Meaning: The hippopotamus was named by the Greeks – means “river horse.” But the hippo is more closely related to the pig than the horse.
Hippo Classification: The hippopotamus (hippo) belongs to the family Hippopotamidae, which includes two species, the hippopotamus (H. amphibius) and the pygmy hippopotamus (link) (Choeropsis liberiensis). Read more on pygmy hippos.
Physical Characteristics: Hippos have a head and body length of 10.8–11.3 feet (3.3–3.45 m). Males are normally larger and weigh more than females. Hippos range in weight from about 1,764–7,056 pounds (800–3200 kg). The hippopotamus hide alone can weigh half a ton. Read more on hippo physical characteristics.
Life Style & Range: The hippopotamus lives in western, central, eastern and southern parts of Africa. The hippo inhabits rivers and lakes, and wallows during the day. At night, hippos graze in short grasslands. They range from central and southern Africa to western Africa; south of the Sahara Desert. They are mostly found along the Nile River Valley and in game parks and reserves. Read more on hippo lifestyle.
Life Span: Hippopotamus can live up to 45 years in the wild, up to 49 years in captivity.
Diet: In the wild: Numerous species of short grasses (over 150 pounds each day). Amazingly agile for their bulk, hippos are good climbers and often traverse rather steep banks each night to graze on grass. They exit and enter the water at the same spots and graze for four to five hours each night in loop patterns, covering one or two miles, with extended forays up to five miles. Their modest appetites are due to their sedentary life, which does not require high outputs of energy.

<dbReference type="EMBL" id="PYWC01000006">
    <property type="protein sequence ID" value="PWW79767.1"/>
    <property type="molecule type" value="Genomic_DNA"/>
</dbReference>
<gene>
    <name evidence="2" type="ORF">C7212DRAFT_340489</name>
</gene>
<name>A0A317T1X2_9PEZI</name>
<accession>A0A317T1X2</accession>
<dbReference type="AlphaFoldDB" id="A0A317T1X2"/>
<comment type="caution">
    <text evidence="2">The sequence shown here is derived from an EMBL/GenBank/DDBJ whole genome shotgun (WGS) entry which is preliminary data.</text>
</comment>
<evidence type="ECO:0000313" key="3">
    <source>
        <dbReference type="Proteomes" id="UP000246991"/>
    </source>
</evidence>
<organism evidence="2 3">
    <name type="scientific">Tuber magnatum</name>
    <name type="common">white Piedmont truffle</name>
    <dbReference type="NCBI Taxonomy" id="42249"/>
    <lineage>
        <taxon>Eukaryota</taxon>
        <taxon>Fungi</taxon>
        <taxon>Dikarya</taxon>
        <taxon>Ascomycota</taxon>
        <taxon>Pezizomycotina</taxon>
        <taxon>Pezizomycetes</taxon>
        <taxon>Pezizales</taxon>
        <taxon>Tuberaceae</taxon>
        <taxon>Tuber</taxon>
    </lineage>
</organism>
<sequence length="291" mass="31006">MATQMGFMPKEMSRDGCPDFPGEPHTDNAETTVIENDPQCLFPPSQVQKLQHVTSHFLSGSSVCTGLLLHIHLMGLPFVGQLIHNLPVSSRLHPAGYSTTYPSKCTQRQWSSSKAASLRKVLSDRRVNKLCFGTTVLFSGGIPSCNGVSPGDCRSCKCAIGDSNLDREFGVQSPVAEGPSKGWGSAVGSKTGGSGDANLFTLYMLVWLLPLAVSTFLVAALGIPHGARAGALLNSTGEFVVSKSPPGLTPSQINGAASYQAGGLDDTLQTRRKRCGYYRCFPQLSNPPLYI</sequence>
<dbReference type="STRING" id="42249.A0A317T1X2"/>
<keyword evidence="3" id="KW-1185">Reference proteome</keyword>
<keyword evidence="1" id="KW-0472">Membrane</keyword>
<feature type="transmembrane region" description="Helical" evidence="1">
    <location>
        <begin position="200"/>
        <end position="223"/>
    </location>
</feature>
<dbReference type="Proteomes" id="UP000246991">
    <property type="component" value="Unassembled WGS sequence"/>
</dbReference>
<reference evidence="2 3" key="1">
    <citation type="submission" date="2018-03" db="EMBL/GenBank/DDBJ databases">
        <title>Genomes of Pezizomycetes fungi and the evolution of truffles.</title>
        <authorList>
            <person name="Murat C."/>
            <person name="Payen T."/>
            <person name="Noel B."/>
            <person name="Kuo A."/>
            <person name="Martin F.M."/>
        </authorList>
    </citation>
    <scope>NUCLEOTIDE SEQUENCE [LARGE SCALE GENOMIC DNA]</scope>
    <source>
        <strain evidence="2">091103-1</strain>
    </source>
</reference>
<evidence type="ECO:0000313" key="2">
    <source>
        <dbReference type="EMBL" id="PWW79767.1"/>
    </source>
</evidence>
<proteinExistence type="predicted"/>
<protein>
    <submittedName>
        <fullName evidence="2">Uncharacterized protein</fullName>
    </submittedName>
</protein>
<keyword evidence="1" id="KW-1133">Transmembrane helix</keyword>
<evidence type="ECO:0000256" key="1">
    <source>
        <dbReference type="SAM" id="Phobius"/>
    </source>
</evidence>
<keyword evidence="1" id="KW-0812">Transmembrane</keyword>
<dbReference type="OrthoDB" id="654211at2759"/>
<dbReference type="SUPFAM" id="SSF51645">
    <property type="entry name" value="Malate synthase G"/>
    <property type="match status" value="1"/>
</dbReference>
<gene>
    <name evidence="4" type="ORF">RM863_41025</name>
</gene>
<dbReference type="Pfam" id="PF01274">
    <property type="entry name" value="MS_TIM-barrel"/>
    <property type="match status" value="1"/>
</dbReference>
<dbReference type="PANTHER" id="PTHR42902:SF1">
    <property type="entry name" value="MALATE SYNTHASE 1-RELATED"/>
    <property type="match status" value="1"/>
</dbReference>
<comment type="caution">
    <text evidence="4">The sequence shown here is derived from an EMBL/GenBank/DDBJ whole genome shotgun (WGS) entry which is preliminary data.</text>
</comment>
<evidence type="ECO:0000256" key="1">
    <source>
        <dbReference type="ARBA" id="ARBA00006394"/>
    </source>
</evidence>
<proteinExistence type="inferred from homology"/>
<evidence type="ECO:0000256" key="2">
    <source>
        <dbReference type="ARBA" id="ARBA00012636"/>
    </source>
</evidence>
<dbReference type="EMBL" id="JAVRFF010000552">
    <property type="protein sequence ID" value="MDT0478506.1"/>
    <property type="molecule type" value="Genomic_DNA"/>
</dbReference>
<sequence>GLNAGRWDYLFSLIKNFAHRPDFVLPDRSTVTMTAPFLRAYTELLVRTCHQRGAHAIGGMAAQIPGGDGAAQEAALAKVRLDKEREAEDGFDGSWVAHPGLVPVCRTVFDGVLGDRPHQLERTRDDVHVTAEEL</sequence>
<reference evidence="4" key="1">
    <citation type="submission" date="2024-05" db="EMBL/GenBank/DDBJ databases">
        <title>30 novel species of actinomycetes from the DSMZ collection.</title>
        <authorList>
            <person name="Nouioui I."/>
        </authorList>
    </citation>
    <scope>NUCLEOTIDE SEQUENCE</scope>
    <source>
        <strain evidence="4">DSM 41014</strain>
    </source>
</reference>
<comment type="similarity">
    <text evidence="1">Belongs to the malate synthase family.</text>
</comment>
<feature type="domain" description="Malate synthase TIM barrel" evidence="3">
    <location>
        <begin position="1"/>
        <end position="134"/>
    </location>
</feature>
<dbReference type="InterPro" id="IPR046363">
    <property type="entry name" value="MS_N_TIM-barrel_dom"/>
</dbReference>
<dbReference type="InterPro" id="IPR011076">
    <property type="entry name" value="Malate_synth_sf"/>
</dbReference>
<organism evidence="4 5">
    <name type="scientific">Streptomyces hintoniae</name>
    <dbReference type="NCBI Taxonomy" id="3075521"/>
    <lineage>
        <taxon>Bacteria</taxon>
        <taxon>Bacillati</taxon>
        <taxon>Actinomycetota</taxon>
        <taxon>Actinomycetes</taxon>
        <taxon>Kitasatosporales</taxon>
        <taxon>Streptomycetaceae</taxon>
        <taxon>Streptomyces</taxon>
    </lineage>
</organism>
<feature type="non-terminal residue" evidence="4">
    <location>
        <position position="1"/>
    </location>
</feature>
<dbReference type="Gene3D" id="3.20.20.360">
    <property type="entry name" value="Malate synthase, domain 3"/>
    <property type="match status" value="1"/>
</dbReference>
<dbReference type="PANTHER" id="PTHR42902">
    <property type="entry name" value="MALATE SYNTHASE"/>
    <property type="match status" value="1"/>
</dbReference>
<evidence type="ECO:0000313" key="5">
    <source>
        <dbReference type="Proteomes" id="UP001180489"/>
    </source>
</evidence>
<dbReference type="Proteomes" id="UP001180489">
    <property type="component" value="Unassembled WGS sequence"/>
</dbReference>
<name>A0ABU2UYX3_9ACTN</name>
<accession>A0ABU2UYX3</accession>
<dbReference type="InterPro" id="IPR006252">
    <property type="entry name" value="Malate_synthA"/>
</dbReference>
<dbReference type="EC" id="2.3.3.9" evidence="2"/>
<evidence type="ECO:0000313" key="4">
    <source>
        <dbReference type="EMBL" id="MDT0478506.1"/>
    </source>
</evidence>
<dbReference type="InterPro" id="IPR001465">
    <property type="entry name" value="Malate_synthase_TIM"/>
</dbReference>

At the Zoo: Grass hay, romaine lettuce trims, pellet feed and occasional treats, which include apples, carrots and seasonal pasture grazing.
Male Hippopotamus: Adult males are solitary but sometimes form bachelor groups. At a lake, a male’s territory consists of a strip of water and the adjacent land, approximately 820-1,640 feet (250-500 m) in length. At a river, territory is usually about 164-328 feet (50-100 m) in length. Solitary males are usually territorial and their territories often include a group of females with their offspring. Males maintain their territories for 4-8 years and during this time, hold the exclusive mating rights to resident females. Non-territorial males do not breed. Read more about hippopotamus habitat & behavior.
Female Hippopotamus and Hippopotamus Baby: The females give birth to one calf at a time, and often only every 2-3 years. Before they’re about to give birth, the mother will isolate herself from the herd, then stay isolated with the baby from 10 – 44 days before rejoining the bloat. Did you know they also give birth underwater? They do that so the baby won’t fall and die. When the baby is born, it floats up to the top for air, so unlike us, the first thing a baby learns is how to swim! Newborns weigh about 93 pounds (42 kg). The baby will nurse for the first 12 months and generally stay by the mother for several years. Often you can see the baby lying on the mother’s back when she’s in the water. The females in the herd normally take turns ‘hippo-sitting’ until the young are old enough. Read more on hippo reproduction and baby hippopotamus.
Hosts: Hippos are hosts to many creatures. Birds, such as hammerhead storks and cattle egrets, use hippos as perches for fishing while hippos stand in water. Birds pick flies, ticks and other insects off the skin of hippos. These birds do the hippos a favor by removing the pesky bugs. Another creature which hippos play host to is the Oculotrema hippopotami, a parasitic fluke found on 90% of all hippos’ eyes. In the water, certain fish species eat algae and other deposits off the hippos’ skin
Predators: Compared to other animals, hippos are not very susceptible to disease, so in suitable habitats, their numbers can increase quickly. Their chief predators are people, who may hunt hippos for their meat, hides and ivory teeth.